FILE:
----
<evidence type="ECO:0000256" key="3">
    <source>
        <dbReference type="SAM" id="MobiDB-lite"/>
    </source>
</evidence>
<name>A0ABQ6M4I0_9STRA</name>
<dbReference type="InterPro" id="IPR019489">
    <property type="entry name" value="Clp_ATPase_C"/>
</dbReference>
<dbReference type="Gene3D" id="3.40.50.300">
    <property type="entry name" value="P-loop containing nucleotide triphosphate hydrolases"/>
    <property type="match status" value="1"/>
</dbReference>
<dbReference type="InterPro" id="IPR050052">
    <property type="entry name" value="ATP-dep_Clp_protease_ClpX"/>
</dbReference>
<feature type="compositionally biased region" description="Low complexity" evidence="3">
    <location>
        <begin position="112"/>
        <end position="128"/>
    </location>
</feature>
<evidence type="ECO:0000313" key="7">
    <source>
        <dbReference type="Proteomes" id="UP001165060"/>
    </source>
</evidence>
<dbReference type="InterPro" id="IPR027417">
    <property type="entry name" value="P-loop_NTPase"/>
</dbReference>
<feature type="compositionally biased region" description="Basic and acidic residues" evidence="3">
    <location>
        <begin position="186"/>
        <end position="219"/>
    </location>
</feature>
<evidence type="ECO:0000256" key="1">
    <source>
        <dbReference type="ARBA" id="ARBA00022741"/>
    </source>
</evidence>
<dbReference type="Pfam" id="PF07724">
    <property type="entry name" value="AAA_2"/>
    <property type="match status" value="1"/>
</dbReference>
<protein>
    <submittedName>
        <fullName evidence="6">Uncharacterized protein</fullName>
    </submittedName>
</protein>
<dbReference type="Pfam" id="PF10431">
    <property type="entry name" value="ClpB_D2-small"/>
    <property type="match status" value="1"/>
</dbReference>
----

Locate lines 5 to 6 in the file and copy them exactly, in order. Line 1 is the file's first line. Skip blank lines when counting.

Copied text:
</evidence>
<name>A0ABQ6M4I0_9STRA</name>